“Right now we aren’t at that point,” Hawks said. “We don’t want to restrict mountain access, but we may have to take those sales into consideration.”

Sunlight probably still will be less crowded than its neighbors in Aspen and Vail as well as those in Summit County, which helps explain why season passes continue to spike in recent years. 

“We hear that daily,” Hawks said. “We come across people every day who still value that old school experience of driving and walking right to the lift. Frankly some of it was long overdue, as we are in between two world-class ski operations. We are seeing more and more out-of-state license plates.”

Hawks also hopes the pandemic doesn’t hurt Glenwood’s local businesses, as they’ve been a part of Sunlight’s success. One example is the “soak and ski” package offered in partnership with the hot springs. 

“It’s community-wide, and there’s plenty of positivity seen out there,” he said. “We’ve done some nice things here, but frankly we owe a lot to our local businesses.”

Colorado voters weigh whether to bring back the endangered gray wolf

STEAMBOAT SPRINGS — While other Colorado residents spent their stay-at-home days binge-watching Netflix shows or trying to bake Instagram-worthy loaves of bread amid the COVID-19 pandemic, Larry Desjardin developed an obsession with wolves.

More specifically, Desjardin, a conservationist in Routt County, wanted to know how bringing wolves back to Colorado would impact the environment and what would be required to ensure a balance in the ecosystem.

Those are among the top questions posed by Proposition 114, a ballot initiative to reintroduce wolves, specifically the gray wolf, to Western Colorado. It marks the first time voters get to decide whether or not to bring back an endangered species, a decision that usually falls to wildlife managers. This has become a major point of contention for naysayers to the proposition, who claim it turns what should be a science-based approach into a political campaign.

The debate over wolf reintroduction has become one of the most controversial issues facing Coloradans, on par with polarizing opinions over climate change or gun laws.

“Even among the conservation community, people are split,” Desjardin said.

Proponents say wolves could improve the environment by restoring natural order and help to bring back an endangered species that once roamed freely across the West.

Opponents, particularly ranchers and hunters, worry about the threats to livestock and wildlife. Some also point to the natural migration of wolves into Colorado, contending that human intervention is unnecessary. Earlier this year, Colorado Parks and Wildlife confirmed the presence of a group of wolves in Moffat County near the Wyoming border.

People’s perception of wolves, either positive or negative, is often shrouded in some degree of myth. Those in favor of wolf reintroduction tend to see them as symbols of unadulterated wildness and their return to the landscape a way to reclaim a world tarnished by human intervention.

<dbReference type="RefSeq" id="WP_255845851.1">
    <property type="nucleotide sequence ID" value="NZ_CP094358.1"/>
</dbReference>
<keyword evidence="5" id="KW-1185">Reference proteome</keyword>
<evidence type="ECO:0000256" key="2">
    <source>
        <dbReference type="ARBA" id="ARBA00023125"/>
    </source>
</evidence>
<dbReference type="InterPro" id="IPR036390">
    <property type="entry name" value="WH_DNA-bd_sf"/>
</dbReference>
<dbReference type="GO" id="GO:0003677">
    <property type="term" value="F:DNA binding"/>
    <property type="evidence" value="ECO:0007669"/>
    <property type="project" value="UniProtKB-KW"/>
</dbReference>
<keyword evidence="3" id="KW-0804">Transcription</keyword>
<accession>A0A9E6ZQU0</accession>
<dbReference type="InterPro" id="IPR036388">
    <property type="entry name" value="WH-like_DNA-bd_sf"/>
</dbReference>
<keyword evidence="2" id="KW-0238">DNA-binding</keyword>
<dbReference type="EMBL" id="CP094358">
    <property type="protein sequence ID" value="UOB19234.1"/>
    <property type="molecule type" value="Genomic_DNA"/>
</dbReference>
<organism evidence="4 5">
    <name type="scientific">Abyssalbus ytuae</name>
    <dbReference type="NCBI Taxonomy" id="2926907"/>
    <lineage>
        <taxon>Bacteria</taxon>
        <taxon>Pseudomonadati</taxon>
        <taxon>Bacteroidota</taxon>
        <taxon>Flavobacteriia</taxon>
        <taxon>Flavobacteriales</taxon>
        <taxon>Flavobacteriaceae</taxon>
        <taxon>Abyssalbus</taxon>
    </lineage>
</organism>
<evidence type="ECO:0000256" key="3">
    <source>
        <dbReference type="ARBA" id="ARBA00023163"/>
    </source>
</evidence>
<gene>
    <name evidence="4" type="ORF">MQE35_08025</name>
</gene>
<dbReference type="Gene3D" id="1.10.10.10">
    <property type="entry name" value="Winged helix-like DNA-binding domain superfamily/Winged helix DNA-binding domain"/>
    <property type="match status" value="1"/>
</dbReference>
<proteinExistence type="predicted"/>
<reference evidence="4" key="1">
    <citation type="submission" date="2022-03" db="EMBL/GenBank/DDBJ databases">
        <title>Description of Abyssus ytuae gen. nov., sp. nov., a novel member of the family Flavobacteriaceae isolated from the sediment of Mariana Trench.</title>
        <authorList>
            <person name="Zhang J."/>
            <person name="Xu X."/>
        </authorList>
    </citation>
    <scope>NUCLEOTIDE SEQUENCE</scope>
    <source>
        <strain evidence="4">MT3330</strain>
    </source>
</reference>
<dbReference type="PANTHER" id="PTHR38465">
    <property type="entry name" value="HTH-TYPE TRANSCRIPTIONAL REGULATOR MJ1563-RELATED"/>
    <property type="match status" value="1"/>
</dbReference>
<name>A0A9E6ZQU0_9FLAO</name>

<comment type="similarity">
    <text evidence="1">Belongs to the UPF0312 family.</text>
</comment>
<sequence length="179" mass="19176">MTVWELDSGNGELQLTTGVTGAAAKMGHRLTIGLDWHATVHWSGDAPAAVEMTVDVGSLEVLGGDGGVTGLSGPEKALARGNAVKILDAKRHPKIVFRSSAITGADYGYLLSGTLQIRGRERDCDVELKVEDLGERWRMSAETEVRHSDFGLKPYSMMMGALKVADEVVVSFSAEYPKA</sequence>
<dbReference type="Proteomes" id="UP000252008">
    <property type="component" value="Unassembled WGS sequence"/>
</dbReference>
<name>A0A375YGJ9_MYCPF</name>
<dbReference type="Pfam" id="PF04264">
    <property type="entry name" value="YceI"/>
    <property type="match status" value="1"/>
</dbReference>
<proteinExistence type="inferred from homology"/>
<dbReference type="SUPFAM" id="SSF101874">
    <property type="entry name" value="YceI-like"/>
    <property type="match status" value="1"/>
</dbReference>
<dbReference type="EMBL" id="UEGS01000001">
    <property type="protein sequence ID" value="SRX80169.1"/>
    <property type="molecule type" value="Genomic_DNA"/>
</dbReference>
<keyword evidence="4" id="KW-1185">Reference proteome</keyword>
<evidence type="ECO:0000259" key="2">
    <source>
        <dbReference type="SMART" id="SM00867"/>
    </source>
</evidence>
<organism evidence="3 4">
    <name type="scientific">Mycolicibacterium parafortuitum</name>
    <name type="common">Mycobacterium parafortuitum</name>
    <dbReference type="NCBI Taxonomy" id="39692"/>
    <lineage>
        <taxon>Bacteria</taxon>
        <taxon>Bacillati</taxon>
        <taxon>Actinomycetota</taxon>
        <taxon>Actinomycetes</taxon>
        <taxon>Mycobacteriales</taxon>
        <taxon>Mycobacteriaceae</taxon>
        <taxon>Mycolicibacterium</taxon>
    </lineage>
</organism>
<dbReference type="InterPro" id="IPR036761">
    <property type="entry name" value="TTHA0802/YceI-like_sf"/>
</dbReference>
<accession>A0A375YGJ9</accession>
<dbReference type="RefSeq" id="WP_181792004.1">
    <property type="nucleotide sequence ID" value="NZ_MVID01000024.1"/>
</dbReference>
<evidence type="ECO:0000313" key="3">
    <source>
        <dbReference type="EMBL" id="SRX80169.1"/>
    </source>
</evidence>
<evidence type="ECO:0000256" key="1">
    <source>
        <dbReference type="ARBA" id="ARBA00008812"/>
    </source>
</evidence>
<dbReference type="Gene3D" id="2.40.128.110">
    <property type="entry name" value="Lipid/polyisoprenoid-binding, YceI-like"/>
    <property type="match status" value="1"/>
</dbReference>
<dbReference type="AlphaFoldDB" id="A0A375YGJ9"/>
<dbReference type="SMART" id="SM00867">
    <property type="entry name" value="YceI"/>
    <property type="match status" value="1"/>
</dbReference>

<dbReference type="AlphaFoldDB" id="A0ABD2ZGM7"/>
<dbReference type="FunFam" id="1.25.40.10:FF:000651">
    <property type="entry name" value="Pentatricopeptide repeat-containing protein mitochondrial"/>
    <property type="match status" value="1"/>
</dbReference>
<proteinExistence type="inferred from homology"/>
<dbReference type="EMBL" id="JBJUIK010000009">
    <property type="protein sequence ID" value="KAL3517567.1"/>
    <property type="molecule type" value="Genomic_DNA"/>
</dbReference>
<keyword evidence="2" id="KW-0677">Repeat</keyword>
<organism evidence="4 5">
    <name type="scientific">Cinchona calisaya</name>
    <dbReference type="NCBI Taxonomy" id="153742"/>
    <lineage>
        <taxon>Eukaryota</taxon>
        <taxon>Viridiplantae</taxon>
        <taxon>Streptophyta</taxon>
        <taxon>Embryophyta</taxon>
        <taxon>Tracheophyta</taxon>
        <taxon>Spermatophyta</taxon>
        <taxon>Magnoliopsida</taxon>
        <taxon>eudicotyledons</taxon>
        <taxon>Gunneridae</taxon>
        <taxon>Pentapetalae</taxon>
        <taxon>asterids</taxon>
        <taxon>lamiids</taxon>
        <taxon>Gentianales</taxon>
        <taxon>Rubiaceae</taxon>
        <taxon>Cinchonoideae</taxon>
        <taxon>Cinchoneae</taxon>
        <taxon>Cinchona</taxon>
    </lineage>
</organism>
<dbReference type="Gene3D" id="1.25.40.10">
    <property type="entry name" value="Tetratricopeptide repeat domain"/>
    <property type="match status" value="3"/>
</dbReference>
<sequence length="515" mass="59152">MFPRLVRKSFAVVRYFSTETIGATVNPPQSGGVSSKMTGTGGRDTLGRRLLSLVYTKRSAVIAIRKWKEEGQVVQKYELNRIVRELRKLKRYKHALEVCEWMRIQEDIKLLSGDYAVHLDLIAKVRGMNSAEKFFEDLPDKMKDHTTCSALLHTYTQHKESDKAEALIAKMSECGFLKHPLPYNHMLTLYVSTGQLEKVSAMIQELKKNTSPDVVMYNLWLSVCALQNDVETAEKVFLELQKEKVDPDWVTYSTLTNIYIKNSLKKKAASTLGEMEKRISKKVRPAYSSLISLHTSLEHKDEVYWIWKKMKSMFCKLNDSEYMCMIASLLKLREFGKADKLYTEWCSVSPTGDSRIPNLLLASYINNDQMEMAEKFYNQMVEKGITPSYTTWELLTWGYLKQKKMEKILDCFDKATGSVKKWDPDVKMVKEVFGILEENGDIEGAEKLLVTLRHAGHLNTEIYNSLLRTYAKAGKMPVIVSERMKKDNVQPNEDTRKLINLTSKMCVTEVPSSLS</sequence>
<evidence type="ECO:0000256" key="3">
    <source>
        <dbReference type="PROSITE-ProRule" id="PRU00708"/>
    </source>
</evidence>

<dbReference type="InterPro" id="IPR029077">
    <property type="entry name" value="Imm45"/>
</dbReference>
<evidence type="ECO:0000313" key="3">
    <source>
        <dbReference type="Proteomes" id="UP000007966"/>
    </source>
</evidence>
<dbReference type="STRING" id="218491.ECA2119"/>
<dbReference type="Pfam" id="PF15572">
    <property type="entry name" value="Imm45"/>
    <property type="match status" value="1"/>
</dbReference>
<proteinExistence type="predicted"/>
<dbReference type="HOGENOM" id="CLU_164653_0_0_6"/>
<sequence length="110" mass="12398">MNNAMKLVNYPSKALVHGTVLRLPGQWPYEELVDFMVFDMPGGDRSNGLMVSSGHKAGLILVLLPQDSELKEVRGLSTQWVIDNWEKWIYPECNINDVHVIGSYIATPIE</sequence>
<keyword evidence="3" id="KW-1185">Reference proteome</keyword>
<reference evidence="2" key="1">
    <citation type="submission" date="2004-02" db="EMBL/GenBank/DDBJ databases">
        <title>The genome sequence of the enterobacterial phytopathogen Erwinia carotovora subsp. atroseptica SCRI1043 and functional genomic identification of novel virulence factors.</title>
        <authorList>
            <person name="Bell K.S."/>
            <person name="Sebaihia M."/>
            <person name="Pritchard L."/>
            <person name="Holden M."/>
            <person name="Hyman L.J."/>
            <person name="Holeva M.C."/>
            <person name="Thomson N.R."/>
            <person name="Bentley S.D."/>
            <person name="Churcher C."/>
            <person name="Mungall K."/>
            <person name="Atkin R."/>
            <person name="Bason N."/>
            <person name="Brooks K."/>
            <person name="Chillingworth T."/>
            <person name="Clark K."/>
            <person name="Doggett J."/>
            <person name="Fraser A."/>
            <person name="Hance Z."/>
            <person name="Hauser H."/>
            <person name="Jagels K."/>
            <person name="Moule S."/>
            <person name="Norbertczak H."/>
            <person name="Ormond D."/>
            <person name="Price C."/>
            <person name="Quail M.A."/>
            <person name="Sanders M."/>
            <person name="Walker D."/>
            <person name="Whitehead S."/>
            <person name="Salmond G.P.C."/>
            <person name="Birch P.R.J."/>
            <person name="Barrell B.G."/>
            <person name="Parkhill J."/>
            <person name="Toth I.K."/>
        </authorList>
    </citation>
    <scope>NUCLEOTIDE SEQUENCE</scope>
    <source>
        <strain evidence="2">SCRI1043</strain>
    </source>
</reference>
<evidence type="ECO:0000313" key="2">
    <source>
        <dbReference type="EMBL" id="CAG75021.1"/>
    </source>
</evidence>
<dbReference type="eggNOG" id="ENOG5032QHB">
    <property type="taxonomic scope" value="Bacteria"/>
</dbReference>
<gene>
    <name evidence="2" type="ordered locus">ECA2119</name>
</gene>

Opponents, on the other hand, believe wolves prey ruthlessly on livestock and pets.

At the same time, both sides claim their arguments are rooted in science and hard facts. All of this makes for a complicated, contentious debate that, ultimately, will be decided at the ballot box.

A brief history of wolves in the West

Before the arrival of Europeans, wolves lived in abundance across North America. As settlers moved across the continent in the 1800s and 1900s, looking to carve out farmland and build communities, they decimated wolf populations.

The wolf emerged as a barrier to creating a civilized society. Even President Theodore Roosevelt, a man heralded for his conservationism, called the wolf a “beast of waste and desolation.”

By the 1940s, with the help of government-subsidized wolf extermination programs, the animals were almost extinct, disappearing entirely in Colorado.

With the birth of the modern conservation movement, public perception of the animals warmed. Wolves were one of the first species protected with the passage of the 1973 Endangered Species Act. At the time, most packs lived in northern Minnesota, Wisconsin and Michigan.

When U.S. Fish and Wildlife officials started reintroducing wolves back to Yellowstone National Park in 1995, it marked the first deliberate effort to return a top-level carnivore to such a large habitat. It has been largely successful, with wolf populations thriving and once again spreading across the West.

Understanding Proposition 114

This year, Coloradans garnered enough support for wolves to put the matter to a public vote in November. Proposition 114, if approved, would task the Colorado Parks and Wildlife Commission, a governor-appointed citizen board that sets regulations and policies for state parks and wildlife programs, with devising a plan to reintroduce gray wolves on land west of the Continental Divide by the end of 2023.

The plan must include a system to pay fair compensation to livestock owners for any losses due to wolves, according to the proposal.

The Colorado Parks and Wildlife Commission opposes intentional wolf reintroduction to the state. In a 2016 resolution, the commission said it recommends allowing the animals to return naturally.

Parks and Wildlife, the agency that carries out the commission’s regulations, has decided to restrict its role in the matter to providing scientific information about wolves without expressing an opinion on the ballot initiative.